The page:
In the case of equal treatment of all races, in primarily the United States, the shift came from an already existing notion. The Constitution defined all men to be equal, yet the shift did not occur over context but rather the interpretation. A still very residual and important notion emerged out of an already existing concept. This shift did not occur in a quick fashion but rather came to be overtime by the extensive dynamics of activists such as Martin Luther King Jr who changed the minds of many opposing citizens.
The very recent events of the legalization of same sex marriage on the other hand, seemed to finalize almost overnight. Of course support for the issue has been building over time, but it seems as if the legalization of it happened while no one was expecting it. Personally, when I first heard about it on Twitter I didn’t believe it was true because I hadn’t heard anything about an attempt to legalize it nationally. I feel as if the paradigm shift isn’t completely over yet, but is reaching its end as we must still address the issue of discrimination facing gay marriage.
Williams attempts to make it very clear that the process of a paradigm shift is a very active and constant being. It does not simply occur in its entirety overnight, but rather in a series of almost unseen steps. Often times what seems like a recent shift of the residual may in many cases only be a step in a larger shift in the future. This fluid nature is almost unseen in day to day life, however it may have significant underlying impacts on the future emergent.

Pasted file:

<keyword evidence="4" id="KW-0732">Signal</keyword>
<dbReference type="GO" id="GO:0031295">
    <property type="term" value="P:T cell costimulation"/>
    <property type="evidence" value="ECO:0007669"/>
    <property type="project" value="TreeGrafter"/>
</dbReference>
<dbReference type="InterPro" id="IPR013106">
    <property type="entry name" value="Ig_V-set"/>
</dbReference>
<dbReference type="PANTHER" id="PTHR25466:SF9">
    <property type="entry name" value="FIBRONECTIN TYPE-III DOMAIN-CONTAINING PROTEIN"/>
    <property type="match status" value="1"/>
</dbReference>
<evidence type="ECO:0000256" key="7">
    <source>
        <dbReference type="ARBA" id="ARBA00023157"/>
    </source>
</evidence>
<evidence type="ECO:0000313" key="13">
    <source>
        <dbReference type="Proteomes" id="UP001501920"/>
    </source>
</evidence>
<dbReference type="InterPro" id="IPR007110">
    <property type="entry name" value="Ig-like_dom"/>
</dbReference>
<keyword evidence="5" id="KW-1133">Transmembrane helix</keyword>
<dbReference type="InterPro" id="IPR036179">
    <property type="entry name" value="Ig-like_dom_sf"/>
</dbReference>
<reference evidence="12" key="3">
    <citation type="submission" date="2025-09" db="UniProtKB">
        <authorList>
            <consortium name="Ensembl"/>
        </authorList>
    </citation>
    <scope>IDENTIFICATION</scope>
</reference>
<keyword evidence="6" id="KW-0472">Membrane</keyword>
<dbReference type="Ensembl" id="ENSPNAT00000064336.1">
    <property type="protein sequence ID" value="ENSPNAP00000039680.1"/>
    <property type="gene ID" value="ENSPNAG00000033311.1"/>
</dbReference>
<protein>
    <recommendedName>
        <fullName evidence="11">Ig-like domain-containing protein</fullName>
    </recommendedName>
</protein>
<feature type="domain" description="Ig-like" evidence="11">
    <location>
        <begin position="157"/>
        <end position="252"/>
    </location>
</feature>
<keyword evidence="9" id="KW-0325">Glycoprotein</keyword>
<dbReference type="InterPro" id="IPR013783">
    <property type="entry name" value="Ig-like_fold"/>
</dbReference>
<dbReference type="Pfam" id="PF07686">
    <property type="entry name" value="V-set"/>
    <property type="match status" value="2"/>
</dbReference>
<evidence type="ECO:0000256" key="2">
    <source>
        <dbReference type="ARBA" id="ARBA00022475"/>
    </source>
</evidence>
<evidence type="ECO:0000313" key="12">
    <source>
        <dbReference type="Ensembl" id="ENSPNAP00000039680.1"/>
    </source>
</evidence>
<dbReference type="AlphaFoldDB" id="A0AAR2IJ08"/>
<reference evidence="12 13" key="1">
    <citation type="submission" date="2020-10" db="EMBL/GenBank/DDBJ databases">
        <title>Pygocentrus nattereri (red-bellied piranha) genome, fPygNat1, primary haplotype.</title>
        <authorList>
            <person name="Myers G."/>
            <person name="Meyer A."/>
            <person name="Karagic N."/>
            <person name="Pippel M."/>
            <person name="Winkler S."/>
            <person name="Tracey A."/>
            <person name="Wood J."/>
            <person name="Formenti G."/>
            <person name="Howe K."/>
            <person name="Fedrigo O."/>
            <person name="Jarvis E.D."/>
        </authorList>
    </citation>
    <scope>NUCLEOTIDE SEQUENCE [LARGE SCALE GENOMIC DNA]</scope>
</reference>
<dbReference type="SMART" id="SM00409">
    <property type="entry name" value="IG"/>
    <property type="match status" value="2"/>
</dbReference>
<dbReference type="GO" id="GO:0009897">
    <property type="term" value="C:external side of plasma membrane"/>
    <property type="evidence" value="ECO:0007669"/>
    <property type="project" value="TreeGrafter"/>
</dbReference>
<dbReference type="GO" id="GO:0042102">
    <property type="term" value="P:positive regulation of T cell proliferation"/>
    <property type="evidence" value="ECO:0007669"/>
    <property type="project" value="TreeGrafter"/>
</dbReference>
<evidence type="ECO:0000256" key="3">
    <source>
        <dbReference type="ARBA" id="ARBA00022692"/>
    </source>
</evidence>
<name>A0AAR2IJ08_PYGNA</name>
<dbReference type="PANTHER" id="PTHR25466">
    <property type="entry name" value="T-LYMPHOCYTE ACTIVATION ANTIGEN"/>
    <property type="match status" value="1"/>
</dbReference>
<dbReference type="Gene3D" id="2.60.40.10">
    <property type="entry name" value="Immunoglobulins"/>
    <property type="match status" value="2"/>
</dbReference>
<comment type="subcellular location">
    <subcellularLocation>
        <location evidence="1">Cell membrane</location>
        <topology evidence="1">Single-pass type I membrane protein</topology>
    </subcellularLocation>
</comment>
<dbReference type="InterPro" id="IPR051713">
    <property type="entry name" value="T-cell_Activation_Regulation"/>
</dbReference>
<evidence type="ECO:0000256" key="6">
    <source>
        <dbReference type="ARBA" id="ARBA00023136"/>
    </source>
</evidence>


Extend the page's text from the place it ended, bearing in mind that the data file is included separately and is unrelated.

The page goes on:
This week I on my way to class I encountered a source of rhetoric and civic from a rather well known but despised source on campus. I am talking about the famous Willard Preacher who spouts out his ideologies for all to hear in front of the the Willard building.
Having a class in Willard, I encounter the preacher often but until recently I haven’t began to think in depth about his messages. Like most people I talk to I find that his ideologies are somewhat ludicrous and occasionally offensive. However, underlying rhetoric and civic life can be found if examined deeply enough.
I would have to say that the preacher’s attempt at using rhetorical persuasion is not very efficient as he often comes off as somewhat crazy. He occasionally offends people during his messages by stereotyping college students which diminishes his persuasive impact. Although his rhetoric is lacking, it provides a means to examine what good rhetoric entails.